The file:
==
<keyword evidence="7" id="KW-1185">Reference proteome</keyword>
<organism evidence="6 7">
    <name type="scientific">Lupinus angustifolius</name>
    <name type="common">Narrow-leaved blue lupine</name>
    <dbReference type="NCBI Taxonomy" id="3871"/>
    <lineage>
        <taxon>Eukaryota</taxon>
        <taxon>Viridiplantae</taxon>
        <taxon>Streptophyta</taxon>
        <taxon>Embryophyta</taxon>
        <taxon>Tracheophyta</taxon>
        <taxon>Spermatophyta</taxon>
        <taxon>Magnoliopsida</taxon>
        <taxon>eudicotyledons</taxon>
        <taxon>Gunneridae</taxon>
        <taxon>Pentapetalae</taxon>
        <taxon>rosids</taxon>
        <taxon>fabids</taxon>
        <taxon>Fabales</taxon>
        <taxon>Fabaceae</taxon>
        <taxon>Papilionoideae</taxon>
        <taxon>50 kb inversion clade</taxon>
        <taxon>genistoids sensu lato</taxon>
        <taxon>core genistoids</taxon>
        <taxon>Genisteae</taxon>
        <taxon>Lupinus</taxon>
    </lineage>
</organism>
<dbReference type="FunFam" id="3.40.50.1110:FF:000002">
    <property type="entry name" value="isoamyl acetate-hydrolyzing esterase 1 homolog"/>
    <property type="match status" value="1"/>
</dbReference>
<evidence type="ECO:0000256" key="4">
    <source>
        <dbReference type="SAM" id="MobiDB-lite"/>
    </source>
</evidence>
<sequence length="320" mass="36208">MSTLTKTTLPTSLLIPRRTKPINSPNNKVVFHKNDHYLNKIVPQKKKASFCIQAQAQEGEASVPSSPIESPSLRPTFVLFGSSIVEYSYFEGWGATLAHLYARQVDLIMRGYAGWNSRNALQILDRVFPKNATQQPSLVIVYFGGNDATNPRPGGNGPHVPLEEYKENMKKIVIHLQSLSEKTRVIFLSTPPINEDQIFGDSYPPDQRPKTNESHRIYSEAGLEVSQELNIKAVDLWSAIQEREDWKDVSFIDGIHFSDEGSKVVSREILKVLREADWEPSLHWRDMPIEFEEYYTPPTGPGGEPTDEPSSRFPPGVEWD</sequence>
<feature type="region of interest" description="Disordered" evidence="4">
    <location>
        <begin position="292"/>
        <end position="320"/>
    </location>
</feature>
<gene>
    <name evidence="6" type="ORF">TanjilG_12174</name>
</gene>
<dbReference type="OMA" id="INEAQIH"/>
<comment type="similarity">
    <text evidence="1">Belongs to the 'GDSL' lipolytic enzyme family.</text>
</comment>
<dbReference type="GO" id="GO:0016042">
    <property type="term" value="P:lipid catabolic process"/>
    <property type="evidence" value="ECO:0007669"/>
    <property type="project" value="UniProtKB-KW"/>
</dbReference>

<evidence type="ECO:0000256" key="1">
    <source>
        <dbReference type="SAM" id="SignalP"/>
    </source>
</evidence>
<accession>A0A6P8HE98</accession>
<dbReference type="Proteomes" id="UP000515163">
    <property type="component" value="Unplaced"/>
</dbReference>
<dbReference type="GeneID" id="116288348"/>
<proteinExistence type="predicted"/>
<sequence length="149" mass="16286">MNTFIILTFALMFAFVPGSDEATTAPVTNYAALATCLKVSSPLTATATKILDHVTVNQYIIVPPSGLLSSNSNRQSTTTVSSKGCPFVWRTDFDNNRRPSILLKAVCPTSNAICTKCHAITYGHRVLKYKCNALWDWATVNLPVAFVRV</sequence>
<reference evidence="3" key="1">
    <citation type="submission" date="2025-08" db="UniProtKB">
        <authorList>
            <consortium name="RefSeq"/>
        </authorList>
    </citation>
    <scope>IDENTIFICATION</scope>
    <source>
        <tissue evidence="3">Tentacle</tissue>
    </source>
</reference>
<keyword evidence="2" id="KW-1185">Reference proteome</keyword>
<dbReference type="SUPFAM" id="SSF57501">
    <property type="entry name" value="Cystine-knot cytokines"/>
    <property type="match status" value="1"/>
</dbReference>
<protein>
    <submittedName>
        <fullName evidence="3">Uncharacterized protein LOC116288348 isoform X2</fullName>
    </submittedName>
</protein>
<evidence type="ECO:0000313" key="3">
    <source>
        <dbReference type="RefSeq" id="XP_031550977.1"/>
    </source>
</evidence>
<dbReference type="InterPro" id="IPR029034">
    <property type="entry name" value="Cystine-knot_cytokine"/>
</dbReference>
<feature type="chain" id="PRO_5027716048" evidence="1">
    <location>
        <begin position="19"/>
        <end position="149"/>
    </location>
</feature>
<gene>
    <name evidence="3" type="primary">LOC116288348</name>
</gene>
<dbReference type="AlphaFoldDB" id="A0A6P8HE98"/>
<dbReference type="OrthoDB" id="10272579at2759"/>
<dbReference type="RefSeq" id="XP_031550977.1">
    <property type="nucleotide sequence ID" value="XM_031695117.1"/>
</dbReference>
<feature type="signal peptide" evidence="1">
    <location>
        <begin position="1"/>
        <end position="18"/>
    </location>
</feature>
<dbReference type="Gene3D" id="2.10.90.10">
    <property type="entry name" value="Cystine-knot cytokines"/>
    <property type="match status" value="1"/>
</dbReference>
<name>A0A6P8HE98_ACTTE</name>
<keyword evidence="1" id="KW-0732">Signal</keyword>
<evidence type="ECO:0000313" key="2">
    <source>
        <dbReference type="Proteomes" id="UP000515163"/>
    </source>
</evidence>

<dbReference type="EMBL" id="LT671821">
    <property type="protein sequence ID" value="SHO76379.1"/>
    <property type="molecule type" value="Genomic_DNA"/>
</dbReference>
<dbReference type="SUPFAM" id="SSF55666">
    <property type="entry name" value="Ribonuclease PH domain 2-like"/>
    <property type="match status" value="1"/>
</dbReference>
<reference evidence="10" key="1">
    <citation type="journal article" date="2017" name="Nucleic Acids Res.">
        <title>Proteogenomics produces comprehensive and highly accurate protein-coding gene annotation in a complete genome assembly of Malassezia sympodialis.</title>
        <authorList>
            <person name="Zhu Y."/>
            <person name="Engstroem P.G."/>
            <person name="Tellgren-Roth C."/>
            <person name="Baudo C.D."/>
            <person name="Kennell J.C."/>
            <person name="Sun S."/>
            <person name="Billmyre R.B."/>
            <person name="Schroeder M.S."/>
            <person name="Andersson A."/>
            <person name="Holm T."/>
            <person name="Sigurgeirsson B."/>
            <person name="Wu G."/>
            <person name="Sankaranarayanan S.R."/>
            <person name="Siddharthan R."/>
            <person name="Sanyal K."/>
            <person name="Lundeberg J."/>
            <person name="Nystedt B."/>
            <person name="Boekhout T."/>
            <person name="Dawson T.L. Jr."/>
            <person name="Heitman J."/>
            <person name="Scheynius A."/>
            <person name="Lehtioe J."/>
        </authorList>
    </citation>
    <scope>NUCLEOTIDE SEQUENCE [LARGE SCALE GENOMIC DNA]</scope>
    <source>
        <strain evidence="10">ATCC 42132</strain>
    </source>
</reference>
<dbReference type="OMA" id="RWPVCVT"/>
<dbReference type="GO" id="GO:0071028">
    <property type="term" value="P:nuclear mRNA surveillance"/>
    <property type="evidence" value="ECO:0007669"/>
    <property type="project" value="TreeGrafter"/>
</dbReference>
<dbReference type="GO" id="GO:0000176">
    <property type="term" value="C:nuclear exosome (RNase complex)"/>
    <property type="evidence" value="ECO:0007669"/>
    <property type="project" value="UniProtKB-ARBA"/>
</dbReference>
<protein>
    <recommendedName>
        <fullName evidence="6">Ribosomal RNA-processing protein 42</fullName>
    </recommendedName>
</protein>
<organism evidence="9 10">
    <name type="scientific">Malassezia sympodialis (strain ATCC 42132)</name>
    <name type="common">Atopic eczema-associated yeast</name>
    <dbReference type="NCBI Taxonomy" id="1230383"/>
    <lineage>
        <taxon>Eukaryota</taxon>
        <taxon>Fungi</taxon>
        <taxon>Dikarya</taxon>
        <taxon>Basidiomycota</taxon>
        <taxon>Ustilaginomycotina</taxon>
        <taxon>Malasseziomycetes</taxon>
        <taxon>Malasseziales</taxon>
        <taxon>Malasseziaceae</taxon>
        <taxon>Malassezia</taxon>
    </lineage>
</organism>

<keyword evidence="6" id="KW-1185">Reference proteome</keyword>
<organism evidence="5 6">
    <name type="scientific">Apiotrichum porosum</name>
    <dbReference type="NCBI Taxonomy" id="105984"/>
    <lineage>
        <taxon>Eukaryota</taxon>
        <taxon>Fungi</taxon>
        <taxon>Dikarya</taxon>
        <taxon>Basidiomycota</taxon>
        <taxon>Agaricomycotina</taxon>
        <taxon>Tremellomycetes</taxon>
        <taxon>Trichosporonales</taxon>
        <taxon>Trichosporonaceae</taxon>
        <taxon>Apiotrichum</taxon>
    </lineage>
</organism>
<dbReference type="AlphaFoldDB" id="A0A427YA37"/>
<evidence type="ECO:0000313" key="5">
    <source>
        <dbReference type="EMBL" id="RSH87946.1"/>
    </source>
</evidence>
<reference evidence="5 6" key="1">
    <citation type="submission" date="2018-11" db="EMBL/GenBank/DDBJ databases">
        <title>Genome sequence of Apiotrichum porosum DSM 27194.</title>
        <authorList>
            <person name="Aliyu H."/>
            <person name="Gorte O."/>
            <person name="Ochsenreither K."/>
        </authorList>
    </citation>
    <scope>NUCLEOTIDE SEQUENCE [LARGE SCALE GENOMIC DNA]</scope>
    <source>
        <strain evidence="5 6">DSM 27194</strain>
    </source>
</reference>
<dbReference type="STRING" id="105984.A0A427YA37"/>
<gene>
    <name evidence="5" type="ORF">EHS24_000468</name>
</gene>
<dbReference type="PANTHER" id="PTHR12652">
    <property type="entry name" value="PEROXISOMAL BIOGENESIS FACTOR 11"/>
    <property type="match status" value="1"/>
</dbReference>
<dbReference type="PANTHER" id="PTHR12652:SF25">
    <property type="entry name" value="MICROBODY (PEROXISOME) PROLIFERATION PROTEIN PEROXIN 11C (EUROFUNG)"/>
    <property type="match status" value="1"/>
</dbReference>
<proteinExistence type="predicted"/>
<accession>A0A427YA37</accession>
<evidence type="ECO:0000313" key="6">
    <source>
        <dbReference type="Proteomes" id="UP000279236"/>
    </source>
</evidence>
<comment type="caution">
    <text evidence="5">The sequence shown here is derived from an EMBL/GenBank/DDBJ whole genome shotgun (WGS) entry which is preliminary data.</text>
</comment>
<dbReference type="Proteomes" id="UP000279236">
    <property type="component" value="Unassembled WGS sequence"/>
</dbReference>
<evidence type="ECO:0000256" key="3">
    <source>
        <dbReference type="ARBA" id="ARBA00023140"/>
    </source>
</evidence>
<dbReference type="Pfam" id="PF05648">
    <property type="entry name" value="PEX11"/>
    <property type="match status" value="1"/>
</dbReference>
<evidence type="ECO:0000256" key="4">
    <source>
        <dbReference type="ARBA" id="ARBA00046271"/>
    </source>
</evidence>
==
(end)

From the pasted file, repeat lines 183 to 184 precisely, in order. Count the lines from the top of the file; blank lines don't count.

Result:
        <fullName evidence="6">Ribosomal RNA-processing protein 42</fullName>
    </recommendedName>